Feeds:
Posts
Comments

Archive for September, 2010

I saw my first palmetto bug a couple of weeks ago while in Augusta, GA. The foul creature scurried from under the screen door, across the floor, and to a corner of the RV. After the initial screech, I  fumbled for something (anything) with which to kill this giant cousin of a cockroach. Without fly swatter, household insecticide, husband, or faithful black-mouthed cur nearby — I resorted to cornering the palmetto bug with a broom handle, and then, dousing it with multiple squirts from my Skinsensations Insect Repellent.

 By the time husband and Sandy the Black-Mouthed Cur finally returned from their walk, the palmetto bug appeared to be in the last stage of a 10 minute wriggly-leg death. With a swift stomp, husband put the insect out of its misery, and all returned to normal. Or so it seemed. But in my mind, there were more palmetto bugs lurking in the shadows, under the RV’s couch, behind the shampoo bottle in the RV’s shower, and in dozens of other nooks. And those skulking palmetto bugs had witnessed my assault on their brother, and were now plotting their revenge.

Now, home at Wood’s Edge in the outskirts of The Shire, I am still uneasy. Stinkbugs, large black ants, box elder bugs, water bugs, crickets, and other six-legged creepers seem to be everywhere. They climb on the window screens, rush in the garage, and try to sneak inside the house every time a door opens. I’m concerned that a stray palmetto bug (or 2) has hitchhiked a ride north on the RV and spread the word. Now, the local insects have been alerted to my murderous ways and watch me with growing intensity…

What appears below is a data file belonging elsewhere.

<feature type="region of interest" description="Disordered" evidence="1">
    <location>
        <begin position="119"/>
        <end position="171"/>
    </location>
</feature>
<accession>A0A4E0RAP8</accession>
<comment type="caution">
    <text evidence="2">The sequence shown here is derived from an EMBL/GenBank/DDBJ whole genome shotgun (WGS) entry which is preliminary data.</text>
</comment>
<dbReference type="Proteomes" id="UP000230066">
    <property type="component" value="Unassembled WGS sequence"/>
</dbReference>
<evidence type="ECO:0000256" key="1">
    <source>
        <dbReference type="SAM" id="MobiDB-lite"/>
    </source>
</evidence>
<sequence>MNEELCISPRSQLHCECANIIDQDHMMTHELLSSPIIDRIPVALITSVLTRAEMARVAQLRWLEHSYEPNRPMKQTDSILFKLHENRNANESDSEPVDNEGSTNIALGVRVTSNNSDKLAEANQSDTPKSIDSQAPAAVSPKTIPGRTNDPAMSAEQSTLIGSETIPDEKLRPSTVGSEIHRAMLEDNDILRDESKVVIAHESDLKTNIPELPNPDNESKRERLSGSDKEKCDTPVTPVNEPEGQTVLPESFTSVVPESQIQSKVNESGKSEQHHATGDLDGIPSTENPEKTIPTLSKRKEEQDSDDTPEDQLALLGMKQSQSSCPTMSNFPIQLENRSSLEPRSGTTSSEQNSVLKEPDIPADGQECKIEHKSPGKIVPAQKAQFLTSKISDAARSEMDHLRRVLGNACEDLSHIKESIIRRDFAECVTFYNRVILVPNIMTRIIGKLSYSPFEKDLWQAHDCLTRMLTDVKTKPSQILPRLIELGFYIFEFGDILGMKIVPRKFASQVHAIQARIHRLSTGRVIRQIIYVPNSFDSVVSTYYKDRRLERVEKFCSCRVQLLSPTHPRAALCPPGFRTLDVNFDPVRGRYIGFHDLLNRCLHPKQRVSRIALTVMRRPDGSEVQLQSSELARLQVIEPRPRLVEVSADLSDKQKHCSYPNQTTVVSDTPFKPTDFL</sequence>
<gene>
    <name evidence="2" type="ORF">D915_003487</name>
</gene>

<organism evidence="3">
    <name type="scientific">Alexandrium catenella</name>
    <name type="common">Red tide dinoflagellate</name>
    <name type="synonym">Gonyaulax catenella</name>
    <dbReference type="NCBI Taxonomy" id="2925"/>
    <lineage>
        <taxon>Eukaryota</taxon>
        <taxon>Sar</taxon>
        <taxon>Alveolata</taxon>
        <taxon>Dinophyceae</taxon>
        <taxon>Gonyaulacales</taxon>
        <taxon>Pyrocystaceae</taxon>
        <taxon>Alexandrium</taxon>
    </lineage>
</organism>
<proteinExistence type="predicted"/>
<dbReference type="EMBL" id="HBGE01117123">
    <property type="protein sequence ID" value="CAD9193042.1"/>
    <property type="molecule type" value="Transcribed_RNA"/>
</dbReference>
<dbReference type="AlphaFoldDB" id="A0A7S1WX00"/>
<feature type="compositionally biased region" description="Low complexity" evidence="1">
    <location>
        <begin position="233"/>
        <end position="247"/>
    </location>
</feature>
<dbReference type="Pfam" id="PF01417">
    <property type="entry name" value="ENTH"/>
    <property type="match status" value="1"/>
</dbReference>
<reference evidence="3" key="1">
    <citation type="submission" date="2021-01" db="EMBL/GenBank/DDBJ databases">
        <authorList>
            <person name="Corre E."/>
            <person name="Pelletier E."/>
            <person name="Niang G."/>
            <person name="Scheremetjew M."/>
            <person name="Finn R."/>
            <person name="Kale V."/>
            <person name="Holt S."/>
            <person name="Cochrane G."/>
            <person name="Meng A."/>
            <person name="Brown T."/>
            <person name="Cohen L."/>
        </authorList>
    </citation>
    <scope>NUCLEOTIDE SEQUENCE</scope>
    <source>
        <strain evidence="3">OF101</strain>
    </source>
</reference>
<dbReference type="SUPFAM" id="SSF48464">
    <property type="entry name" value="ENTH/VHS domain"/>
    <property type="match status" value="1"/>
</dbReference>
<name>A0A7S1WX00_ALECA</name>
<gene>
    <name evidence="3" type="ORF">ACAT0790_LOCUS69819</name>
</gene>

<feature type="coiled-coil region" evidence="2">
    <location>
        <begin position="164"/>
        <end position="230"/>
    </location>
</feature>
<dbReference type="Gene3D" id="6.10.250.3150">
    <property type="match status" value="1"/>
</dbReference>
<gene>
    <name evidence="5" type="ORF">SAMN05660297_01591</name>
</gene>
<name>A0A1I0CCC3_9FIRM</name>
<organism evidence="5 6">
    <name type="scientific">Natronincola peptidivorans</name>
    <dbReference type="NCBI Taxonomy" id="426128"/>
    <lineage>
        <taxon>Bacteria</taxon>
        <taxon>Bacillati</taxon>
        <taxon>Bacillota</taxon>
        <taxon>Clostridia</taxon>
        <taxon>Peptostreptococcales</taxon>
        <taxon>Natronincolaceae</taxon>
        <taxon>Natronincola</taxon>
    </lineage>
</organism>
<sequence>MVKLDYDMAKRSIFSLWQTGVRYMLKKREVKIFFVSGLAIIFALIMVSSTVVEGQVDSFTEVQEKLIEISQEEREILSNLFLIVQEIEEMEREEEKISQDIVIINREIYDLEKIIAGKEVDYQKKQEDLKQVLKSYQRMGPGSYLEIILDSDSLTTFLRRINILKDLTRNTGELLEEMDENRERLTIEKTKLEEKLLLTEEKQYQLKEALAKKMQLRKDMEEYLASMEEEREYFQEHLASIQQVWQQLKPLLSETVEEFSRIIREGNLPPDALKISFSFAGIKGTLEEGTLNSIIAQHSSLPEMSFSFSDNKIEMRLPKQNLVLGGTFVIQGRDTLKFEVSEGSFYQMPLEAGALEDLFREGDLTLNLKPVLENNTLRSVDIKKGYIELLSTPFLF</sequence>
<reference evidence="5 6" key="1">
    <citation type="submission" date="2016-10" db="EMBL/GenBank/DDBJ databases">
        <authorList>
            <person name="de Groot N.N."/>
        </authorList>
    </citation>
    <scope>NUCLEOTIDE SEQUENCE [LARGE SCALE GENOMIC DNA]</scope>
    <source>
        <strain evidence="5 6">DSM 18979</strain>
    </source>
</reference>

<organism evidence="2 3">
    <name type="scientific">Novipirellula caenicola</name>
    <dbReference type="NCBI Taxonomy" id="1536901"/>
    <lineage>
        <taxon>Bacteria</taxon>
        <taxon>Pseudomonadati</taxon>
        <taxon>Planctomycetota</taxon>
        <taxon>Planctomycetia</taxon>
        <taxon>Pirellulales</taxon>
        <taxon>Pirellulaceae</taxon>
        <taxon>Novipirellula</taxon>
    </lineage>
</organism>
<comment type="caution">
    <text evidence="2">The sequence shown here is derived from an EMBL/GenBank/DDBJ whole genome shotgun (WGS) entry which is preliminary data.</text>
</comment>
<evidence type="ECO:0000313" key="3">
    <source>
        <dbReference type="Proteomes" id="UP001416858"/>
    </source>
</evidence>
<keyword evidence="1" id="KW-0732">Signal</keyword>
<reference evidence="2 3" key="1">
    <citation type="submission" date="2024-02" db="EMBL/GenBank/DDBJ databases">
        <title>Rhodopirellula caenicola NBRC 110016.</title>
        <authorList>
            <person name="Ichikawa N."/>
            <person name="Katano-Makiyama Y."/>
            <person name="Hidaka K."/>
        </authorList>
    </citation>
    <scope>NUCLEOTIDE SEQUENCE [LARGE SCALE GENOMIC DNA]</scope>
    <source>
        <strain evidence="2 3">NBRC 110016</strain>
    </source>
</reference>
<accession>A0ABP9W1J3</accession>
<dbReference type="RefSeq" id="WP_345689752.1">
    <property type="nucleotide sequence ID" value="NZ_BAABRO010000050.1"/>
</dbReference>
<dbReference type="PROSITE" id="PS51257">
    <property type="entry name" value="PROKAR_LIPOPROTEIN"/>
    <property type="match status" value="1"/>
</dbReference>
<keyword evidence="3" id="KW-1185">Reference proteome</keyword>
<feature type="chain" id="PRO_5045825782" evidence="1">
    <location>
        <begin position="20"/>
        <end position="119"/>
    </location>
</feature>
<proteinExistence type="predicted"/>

People always ask me where I get the ideas for my stories — I usually answer, “Life.” In this particular case, I could answer, “Palmetto Bugs!”

Read Full Post »

Over the past few days, several writers have asked about the differences in the stories & poems published by literary and genre magazines. (By genre, I mean science fiction, fantasy, horror, mystery, etc.) One writer even suggested that the rule for literary magazines is to “tell not show.” Dear me!

As the editor of a women’s literary magazine, “The Gunpowder Review,” published by the Gunpowder Pen Women http://gunpowderpenwomen.wordpress.com  I can assure writers that you still must SHOW not tell to get published in most literary magazines. I think the biggest difference I’ve notice as a writer/illustrator is that lit mags tend to not publish genre fiction & illos — whereas genre mags will sometimes publish literary prose & poetry as long as it’s subject appropriate.

Those with a sharp eye will notice the exception: genre poetry. If a sf/f/h/mystery poem tiptoes near enough to mainstream subjects, it has a reasonably good chance of being accepted for publication in a literary mag.

But I must tell you, if a story or poem is well-written, most editors will bend their “rules” and accept an urban fantasy or slightly supernatural mystery or near-future sf piece. And I think genre flash fiction can sneak into literary magazines easier than a 2,000+ word tale. Unfortunately, things like high fantasy, space westerns, vampire/werewolf tales, military sf, etc. are too genre no matter how well-written or short to fit into most lit mags.

Of course there are some editors who refuse to publish anything they view as genre, just as there are some teachers who rarely reward a genre story with a good grade. But even they can have their minds changed. When I took a “Writing the Novel” course as part of my Masters in Professional Writing, the instructor warned me, “You can write fantasy if you want, but it will be hard to earn even a “B” in the course.” I wrote fantasy — and much to the instructor’s credit, he changed his mind and rewarded my novel with an “A.”